I think it’s time for a bit of a refresher; but now I’d like to speak in more specific terms.
Today I’d like to talk about how essential it is to get regular cancer screening; especially if you’re at risk. And by that I mean: Does your family have a history of the disease? Have you participated in an activity that puts you at higher risk? Are you obese? are you at an age that is typical for the onset of cancer?
Unfortunately, there are many types of cancer, so it would be difficult to discuss all of them here. I’ll pick just a couple that are easy to test for to drive home my point about testing, but see your physician right away if you have symptoms or risk factors for any other.
For women, one of the deadliest cancers is one of the easiest to detect at an early stage. And since October is national breast cancer awareness month, it’s the perfect time to bring it up. Regular breast self-examinations should begin when women reach their 20s, and by the time they reach their 30s, they should get annual mammograms.
If you have higher than average risk, ask your health care professional about additional tests, and see your doctor immediately if you notice any changes to your breast, such as a lump.
If you are diagnosed with breast cancer, keep in mind that it can be beat.
Tens of thousands of women (maybe more) conquer this disease with medication, surgery, proper nutrition and plenty of determination. Radiation, chemotherapy, oncoplastic surgery and mastectomies are but a few options for women with breast cancer.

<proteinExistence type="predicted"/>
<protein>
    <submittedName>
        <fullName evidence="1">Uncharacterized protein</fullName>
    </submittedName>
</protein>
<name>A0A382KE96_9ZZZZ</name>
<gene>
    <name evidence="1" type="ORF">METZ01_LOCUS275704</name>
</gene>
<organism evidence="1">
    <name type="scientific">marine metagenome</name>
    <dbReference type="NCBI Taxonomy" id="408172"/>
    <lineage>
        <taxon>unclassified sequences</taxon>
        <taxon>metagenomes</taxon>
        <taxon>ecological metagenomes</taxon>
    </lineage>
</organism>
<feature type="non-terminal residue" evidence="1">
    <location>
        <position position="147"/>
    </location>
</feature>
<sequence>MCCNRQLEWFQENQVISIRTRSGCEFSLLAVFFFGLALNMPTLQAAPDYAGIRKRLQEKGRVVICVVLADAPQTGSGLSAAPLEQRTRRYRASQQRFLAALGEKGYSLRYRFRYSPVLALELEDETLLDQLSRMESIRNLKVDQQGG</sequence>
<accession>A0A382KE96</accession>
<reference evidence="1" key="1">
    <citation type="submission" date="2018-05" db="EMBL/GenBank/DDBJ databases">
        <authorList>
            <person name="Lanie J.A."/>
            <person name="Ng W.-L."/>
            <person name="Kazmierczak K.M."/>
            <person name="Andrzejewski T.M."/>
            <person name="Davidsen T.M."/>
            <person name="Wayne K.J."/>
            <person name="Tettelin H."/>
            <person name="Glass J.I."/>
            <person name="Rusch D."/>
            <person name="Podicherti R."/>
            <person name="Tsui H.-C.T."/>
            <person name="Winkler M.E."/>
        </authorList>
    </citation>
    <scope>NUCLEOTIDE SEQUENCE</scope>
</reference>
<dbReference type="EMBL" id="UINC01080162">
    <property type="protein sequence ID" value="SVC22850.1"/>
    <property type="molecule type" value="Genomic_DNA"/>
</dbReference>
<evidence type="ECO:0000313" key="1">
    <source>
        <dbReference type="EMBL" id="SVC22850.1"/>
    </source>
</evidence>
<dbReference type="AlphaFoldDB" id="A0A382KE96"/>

For men, there are two fatal cancers that can be tested for and caught early.
Colon cancer and prostate cancer testing might be uncomfortable – even embarrassing – but don’t let that stop you.
Break down the barriers of fear and embarrassment, and talk to your doctor about the different tests, especially if you have risk factors (heredity, age and obesity are a few).
For colon cancer, you can have a colonoscopy.
For prostate cancer, you can have a prostate-specific antigen blood test or a digital rectal exam to detect abnormalities that might point to cancer.
Again, remember that these are treatable cancers – but the key is to catch them early.
I am not a doctor, so let me be clear that these are not the only diseases that can be tested for; to decide whether you need testing for these or any other diseases, please consult your physician.
Another great source for any type of cancer information is the American Cancer Society: www.cancer.org.
Because the weight of this week’s column I had to forgo the weekly fit recipe so I can use the room to give additional cancer screening information.
IF YOU HAVE QUESTIONS, COMMENTS, RECIPES OR INFORMATION YOU’D LIKE TO PASS ON, CONTACT ME AT BRIAN@BRIANDUEWEL.COM OR ON TWITTER @BDUEWEL. CHECK OUT MY BLOG AT HEALTHY LIVINGWITHBRIANDUEWEL.COM.